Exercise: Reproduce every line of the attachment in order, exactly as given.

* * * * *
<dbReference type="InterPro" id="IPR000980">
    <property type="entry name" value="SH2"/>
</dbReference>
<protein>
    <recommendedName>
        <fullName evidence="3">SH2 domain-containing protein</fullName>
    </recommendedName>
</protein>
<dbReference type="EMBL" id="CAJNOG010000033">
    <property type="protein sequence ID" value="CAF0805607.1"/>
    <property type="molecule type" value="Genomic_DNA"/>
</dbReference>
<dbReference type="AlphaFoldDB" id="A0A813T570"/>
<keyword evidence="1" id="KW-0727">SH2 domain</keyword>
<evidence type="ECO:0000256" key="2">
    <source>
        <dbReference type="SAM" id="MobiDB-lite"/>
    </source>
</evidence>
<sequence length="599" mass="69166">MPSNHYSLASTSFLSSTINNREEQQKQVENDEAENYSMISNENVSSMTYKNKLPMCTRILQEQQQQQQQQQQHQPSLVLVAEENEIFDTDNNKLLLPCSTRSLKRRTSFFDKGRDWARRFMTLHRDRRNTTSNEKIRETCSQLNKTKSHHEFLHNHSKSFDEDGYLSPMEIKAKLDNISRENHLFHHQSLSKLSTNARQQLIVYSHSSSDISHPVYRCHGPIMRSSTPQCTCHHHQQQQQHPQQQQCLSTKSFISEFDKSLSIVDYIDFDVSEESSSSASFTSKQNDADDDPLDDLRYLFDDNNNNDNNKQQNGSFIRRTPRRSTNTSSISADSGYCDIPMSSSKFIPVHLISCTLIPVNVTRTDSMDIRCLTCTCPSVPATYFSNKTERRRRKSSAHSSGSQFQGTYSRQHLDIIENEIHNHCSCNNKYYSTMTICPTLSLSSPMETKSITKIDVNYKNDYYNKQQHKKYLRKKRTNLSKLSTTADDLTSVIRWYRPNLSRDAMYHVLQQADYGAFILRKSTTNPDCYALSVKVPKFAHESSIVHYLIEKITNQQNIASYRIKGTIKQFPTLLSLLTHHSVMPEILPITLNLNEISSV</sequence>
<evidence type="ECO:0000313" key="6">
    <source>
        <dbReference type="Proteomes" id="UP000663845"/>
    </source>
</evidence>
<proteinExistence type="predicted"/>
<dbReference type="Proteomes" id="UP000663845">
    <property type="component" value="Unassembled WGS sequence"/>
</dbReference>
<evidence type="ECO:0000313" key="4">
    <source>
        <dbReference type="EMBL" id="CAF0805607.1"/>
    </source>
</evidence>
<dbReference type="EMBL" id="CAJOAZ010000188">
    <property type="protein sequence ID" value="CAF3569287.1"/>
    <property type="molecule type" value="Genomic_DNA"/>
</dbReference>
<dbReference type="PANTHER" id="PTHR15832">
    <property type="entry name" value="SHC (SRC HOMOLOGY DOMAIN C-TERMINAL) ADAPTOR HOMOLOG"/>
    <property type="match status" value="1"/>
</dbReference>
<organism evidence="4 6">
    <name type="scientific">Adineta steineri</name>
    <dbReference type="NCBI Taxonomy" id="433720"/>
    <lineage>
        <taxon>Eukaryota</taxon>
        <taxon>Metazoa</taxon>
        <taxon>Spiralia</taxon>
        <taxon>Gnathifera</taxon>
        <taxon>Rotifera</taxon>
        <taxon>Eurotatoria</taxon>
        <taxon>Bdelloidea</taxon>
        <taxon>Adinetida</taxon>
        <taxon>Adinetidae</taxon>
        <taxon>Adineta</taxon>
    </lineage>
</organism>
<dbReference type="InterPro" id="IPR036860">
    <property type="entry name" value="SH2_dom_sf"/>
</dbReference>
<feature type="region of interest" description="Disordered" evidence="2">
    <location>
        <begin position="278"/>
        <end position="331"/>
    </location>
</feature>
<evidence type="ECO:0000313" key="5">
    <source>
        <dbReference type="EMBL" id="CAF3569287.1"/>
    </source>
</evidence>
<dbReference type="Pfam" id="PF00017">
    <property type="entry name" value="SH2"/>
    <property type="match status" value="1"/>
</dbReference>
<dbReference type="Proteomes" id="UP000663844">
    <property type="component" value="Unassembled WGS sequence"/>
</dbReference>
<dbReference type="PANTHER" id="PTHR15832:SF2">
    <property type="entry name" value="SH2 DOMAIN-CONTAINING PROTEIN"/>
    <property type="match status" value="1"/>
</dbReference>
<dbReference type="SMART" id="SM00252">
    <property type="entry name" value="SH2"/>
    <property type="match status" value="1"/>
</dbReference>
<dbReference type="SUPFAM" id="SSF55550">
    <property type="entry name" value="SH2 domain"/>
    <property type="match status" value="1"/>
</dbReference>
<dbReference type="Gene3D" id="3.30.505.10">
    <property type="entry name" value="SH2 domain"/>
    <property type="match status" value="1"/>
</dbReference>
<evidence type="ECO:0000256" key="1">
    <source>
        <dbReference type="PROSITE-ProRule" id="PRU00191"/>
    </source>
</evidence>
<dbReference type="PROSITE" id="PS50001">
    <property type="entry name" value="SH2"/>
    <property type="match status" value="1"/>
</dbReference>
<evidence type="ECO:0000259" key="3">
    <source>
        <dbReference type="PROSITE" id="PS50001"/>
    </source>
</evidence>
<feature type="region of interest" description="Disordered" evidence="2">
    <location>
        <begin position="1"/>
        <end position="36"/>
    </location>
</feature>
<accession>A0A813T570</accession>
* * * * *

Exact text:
<dbReference type="InterPro" id="IPR000980">
    <property type="entry name" value="SH2"/>
</dbReference>
<protein>
    <recommendedName>
        <fullName evidence="3">SH2 domain-containing protein</fullName>
    </recommendedName>
</protein>
<dbReference type="EMBL" id="CAJNOG010000033">
    <property type="protein sequence ID" value="CAF0805607.1"/>
    <property type="molecule type" value="Genomic_DNA"/>
</dbReference>
<dbReference type="AlphaFoldDB" id="A0A813T570"/>
<keyword evidence="1" id="KW-0727">SH2 domain</keyword>
<evidence type="ECO:0000256" key="2">
    <source>
        <dbReference type="SAM" id="MobiDB-lite"/>
    </source>
</evidence>
<sequence length="599" mass="69166">MPSNHYSLASTSFLSSTINNREEQQKQVENDEAENYSMISNENVSSMTYKNKLPMCTRILQEQQQQQQQQQQHQPSLVLVAEENEIFDTDNNKLLLPCSTRSLKRRTSFFDKGRDWARRFMTLHRDRRNTTSNEKIRETCSQLNKTKSHHEFLHNHSKSFDEDGYLSPMEIKAKLDNISRENHLFHHQSLSKLSTNARQQLIVYSHSSSDISHPVYRCHGPIMRSSTPQCTCHHHQQQQQHPQQQQCLSTKSFISEFDKSLSIVDYIDFDVSEESSSSASFTSKQNDADDDPLDDLRYLFDDNNNNDNNKQQNGSFIRRTPRRSTNTSSISADSGYCDIPMSSSKFIPVHLISCTLIPVNVTRTDSMDIRCLTCTCPSVPATYFSNKTERRRRKSSAHSSGSQFQGTYSRQHLDIIENEIHNHCSCNNKYYSTMTICPTLSLSSPMETKSITKIDVNYKNDYYNKQQHKKYLRKKRTNLSKLSTTADDLTSVIRWYRPNLSRDAMYHVLQQADYGAFILRKSTTNPDCYALSVKVPKFAHESSIVHYLIEKITNQQNIASYRIKGTIKQFPTLLSLLTHHSVMPEILPITLNLNEISSV</sequence>
<evidence type="ECO:0000313" key="6">
    <source>
        <dbReference type="Proteomes" id="UP000663845"/>
    </source>
</evidence>
<proteinExistence type="predicted"/>
<dbReference type="Proteomes" id="UP000663845">
    <property type="component" value="Unassembled WGS sequence"/>
</dbReference>
<evidence type="ECO:0000313" key="4">
    <source>
        <dbReference type="EMBL" id="CAF0805607.1"/>
    </source>
</evidence>
<dbReference type="EMBL" id="CAJOAZ010000188">
    <property type="protein sequence ID" value="CAF3569287.1"/>
    <property type="molecule type" value="Genomic_DNA"/>
</dbReference>
<dbReference type="PANTHER" id="PTHR15832">
    <property type="entry name" value="SHC (SRC HOMOLOGY DOMAIN C-TERMINAL) ADAPTOR HOMOLOG"/>
    <property type="match status" value="1"/>
</dbReference>
<organism evidence="4 6">
    <name type="scientific">Adineta steineri</name>
    <dbReference type="NCBI Taxonomy" id="433720"/>
    <lineage>
        <taxon>Eukaryota</taxon>
        <taxon>Metazoa</taxon>
        <taxon>Spiralia</taxon>
        <taxon>Gnathifera</taxon>
        <taxon>Rotifera</taxon>
        <taxon>Eurotatoria</taxon>
        <taxon>Bdelloidea</taxon>
        <taxon>Adinetida</taxon>
        <taxon>Adinetidae</taxon>
        <taxon>Adineta</taxon>
    </lineage>
</organism>
<dbReference type="InterPro" id="IPR036860">
    <property type="entry name" value="SH2_dom_sf"/>
</dbReference>
<feature type="region of interest" description="Disordered" evidence="2">
    <location>
        <begin position="278"/>
        <end position="331"/>
    </location>
</feature>
<evidence type="ECO:0000313" key="5">
    <source>
        <dbReference type="EMBL" id="CAF3569287.1"/>
    </source>
</evidence>
<dbReference type="Pfam" id="PF00017">
    <property type="entry name" value="SH2"/>
    <property type="match status" value="1"/>
</dbReference>
<dbReference type="Proteomes" id="UP000663844">
    <property type="component" value="Unassembled WGS sequence"/>
</dbReference>
<dbReference type="PANTHER" id="PTHR15832:SF2">
    <property type="entry name" value="SH2 DOMAIN-CONTAINING PROTEIN"/>
    <property type="match status" value="1"/>
</dbReference>
<dbReference type="SMART" id="SM00252">
    <property type="entry name" value="SH2"/>
    <property type="match status" value="1"/>
</dbReference>
<dbReference type="SUPFAM" id="SSF55550">
    <property type="entry name" value="SH2 domain"/>
    <property type="match status" value="1"/>
</dbReference>
<dbReference type="Gene3D" id="3.30.505.10">
    <property type="entry name" value="SH2 domain"/>
    <property type="match status" value="1"/>
</dbReference>
<evidence type="ECO:0000256" key="1">
    <source>
        <dbReference type="PROSITE-ProRule" id="PRU00191"/>
    </source>
</evidence>
<dbReference type="PROSITE" id="PS50001">
    <property type="entry name" value="SH2"/>
    <property type="match status" value="1"/>
</dbReference>
<evidence type="ECO:0000259" key="3">
    <source>
        <dbReference type="PROSITE" id="PS50001"/>
    </source>
</evidence>
<feature type="region of interest" description="Disordered" evidence="2">
    <location>
        <begin position="1"/>
        <end position="36"/>
    </location>
</feature>
<accession>A0A813T570</accession>